Unit #3.Lesson #4.Intervals of Increase and Decrease

Posted on

So, I’ve had a number of people ask about whether the x-coordinate of a turning point should be included in an interval of increase or decrease or whether the intervals should always be exclusive.

Believe it or not, I’ve been tossing this question around for awhile with my good friend Brian Battistoni at Arlington High. This is a great question and it can be argued both ways. What we really need is for NYSED to just issue a clarification, so we can all be consistent. Maybe they will, maybe they won’t. I think it is a cool question because it can be argued both ways. Here’s how…

The Exclusive Case (x-coordinates of turning points not included):

This is the convention that most people will first think of because if the turning points were included, then they would have to be included in both intervals of increase and intervals of decrease, thus seemingly making the function both increasing and decreasing at the same point. This doesn’t sit well with people. On top of that, if you look at it from a calculus perspective and define the function as increasing when its slope is positive and decreasing when its slope is negative, then turning points, where the slope is either zero (smooth) or undefined (corners), should be excluded.

The Inclusive Case (x-coordinates of turning points are included):

To make and understand this argument, we need to agree on what the question actually is. Remember, the question is always phrased like “give the interval over which f(x) is increasing.” So, let’s examine the function:

quadratic shifted f(x)

Most calculus books will define an interval of increase as follows:


In other words, bigger x’s give bigger y’s. But, in the case of the quadratic above, wouldn’t the interval:

interval of increase

fit this definition? Remember, the question is not whether the function is increasing at x=4. It is whether x=4 is part of an interval where bigger x’s give bigger y’s. The x-coordinate of the turning point would certainly be included in this definition and is certainly included on the Advanced Placement Calculus exam. This inclusion really gets at a fundamental geometric idea regarding intervals of increase and decrease:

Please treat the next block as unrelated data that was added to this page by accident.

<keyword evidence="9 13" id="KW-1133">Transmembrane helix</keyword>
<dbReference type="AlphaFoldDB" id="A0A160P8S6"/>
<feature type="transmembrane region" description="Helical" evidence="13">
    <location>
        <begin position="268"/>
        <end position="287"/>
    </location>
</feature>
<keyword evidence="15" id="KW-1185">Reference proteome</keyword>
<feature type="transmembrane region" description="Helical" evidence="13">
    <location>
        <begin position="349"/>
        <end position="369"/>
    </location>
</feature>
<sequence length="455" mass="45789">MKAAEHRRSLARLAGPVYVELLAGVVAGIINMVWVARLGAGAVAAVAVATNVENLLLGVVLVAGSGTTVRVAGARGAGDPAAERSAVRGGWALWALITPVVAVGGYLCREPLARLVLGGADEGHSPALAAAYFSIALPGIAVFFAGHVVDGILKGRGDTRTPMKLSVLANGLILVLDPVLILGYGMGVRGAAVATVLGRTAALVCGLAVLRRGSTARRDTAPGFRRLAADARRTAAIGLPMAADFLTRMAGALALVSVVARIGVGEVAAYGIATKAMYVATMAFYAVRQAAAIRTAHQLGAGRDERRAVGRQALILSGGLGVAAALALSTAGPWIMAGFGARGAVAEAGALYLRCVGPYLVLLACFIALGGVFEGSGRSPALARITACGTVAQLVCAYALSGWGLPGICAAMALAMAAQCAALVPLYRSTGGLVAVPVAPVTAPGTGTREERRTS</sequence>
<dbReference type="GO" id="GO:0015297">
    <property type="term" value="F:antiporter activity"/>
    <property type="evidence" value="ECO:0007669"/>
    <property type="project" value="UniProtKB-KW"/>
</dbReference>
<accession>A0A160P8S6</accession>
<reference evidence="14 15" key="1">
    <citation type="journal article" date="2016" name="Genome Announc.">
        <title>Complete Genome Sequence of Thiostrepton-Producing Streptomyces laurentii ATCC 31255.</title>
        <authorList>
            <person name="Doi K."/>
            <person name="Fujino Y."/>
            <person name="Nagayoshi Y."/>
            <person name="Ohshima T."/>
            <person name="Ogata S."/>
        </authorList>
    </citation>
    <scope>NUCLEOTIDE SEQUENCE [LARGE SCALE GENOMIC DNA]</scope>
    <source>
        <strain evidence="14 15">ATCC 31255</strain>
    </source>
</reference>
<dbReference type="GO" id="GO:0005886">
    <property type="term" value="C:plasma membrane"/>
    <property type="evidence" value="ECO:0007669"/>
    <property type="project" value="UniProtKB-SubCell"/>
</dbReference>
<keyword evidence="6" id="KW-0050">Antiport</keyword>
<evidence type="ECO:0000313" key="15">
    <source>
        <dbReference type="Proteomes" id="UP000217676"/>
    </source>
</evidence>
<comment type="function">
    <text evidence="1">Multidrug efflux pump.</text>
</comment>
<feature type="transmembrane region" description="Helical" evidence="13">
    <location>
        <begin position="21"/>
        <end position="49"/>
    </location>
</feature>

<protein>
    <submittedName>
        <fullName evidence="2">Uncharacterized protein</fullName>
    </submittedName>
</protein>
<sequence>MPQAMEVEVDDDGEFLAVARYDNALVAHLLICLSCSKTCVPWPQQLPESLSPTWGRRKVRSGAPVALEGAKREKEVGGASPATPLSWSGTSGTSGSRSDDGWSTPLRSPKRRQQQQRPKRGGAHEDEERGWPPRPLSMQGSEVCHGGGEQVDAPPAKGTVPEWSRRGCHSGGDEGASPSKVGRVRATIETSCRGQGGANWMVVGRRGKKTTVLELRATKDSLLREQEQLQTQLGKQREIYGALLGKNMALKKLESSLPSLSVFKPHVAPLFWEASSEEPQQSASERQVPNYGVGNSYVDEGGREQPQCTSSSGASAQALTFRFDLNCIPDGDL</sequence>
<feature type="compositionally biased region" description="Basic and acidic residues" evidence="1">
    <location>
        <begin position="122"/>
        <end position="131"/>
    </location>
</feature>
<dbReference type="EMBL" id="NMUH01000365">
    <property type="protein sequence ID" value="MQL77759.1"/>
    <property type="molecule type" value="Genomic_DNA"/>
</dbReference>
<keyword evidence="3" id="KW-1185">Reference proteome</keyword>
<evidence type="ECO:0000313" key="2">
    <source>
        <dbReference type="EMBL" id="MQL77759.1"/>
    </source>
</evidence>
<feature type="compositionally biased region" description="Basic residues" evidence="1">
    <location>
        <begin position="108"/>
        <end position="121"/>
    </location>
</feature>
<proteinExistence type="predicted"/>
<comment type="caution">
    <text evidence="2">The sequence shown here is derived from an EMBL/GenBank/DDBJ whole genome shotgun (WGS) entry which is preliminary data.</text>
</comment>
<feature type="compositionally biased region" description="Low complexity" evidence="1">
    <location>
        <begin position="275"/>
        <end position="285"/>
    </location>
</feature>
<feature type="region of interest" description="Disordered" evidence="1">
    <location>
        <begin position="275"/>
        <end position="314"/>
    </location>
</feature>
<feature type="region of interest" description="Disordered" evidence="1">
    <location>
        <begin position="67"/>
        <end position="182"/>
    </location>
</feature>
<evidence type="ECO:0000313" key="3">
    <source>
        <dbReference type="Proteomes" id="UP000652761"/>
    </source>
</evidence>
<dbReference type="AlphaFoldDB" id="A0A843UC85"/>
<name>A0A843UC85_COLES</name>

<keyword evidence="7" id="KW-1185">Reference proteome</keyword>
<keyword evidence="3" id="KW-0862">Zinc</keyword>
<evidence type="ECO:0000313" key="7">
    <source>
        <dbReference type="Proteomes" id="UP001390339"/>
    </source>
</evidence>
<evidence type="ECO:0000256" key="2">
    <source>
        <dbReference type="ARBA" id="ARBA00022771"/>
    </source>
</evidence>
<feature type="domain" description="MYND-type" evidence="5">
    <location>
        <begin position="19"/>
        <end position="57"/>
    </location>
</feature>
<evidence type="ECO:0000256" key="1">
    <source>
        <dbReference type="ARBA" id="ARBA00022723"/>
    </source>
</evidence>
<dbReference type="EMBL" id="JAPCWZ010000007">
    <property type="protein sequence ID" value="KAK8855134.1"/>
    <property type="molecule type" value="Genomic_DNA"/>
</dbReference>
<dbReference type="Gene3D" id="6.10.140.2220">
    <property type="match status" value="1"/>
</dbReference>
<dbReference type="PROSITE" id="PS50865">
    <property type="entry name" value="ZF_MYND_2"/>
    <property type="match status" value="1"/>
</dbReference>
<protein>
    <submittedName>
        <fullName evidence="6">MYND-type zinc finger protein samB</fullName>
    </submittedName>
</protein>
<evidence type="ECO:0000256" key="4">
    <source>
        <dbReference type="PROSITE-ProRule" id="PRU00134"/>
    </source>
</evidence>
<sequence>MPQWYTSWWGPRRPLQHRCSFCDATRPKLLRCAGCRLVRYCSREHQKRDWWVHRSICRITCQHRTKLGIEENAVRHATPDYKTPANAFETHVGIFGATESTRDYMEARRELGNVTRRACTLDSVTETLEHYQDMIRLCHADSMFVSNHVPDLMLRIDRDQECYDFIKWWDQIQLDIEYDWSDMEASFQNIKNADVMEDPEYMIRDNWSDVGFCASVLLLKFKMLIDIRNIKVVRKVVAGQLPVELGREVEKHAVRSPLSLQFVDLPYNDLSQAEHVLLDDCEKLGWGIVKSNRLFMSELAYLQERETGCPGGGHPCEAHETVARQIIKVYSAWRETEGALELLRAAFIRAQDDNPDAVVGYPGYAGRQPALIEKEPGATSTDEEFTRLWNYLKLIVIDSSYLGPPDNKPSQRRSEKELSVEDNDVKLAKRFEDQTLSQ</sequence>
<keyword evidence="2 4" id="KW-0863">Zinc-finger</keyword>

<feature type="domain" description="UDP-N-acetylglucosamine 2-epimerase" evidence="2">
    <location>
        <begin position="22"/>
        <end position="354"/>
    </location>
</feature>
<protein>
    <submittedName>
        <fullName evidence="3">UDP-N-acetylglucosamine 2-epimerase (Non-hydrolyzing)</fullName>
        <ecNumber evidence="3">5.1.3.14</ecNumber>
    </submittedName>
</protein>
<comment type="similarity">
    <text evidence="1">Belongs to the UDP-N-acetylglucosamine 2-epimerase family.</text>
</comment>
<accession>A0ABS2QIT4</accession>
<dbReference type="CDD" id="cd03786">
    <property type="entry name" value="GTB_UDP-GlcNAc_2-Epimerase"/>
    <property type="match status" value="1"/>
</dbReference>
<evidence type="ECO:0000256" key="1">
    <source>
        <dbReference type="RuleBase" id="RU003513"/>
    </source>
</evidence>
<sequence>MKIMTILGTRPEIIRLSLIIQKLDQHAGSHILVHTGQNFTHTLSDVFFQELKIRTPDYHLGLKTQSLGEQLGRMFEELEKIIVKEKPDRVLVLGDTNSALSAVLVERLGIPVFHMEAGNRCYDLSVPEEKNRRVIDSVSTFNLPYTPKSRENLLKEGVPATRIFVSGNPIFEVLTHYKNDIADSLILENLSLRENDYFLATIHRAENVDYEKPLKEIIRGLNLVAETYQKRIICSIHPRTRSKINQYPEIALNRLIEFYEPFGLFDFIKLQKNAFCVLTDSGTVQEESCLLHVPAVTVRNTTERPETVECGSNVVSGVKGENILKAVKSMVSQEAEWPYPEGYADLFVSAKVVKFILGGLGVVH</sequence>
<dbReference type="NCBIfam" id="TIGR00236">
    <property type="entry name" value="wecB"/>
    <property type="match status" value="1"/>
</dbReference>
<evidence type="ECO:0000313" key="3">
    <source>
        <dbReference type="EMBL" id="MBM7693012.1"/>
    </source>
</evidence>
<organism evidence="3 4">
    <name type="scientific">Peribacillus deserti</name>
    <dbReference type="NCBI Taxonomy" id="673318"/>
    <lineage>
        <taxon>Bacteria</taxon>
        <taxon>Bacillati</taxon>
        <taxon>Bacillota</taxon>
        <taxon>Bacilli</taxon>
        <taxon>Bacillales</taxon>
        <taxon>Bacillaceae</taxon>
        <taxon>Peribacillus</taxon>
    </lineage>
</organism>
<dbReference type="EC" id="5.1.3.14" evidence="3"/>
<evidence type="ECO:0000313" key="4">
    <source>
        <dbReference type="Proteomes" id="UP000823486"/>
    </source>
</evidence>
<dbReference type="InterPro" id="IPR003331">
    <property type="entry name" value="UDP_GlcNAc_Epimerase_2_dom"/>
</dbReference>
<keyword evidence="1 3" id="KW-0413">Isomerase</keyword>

An interval of increase is a stretch of the function that can be considered going uphill and an interval of decrease is a stretch of the function going downhill. Aren’t the bottom and tops of hills part of these stretches?

What’s the correct definition? Well, that’s up to the bureaucrats to decide, which is weird to say. The one sample problem Albany gave us was the exclusive use. I’m amazingly inconsistent on this because of my own struggles with two equally valid interpretations.

Anyone want to weigh in?

9 thoughts on “Unit #3.Lesson #4.Intervals of Increase and Decrease

  1. When that sample question (with the exclusive intervals) was released, a lot of people complained to Albany. The answer at that time was that questions would be written in a such a way that inclusive or exclusive wouldn’t be a testable issue. In other words for multiple choice, all choices would be one or the other and for free response, the rubric would accept both forms.

  2. Personally, I’m use increasing intervals are closed unless the endpoint is not in the domain.

    Another question is increasing versus strictly increasing. Your definition of increasing, y2 > y1, is sometimes referred to as strictly increasing. Some texts use y2 >= y1 as increasing which means constant functions are increasing (and decreasing). Now, your brain hurts. 🙂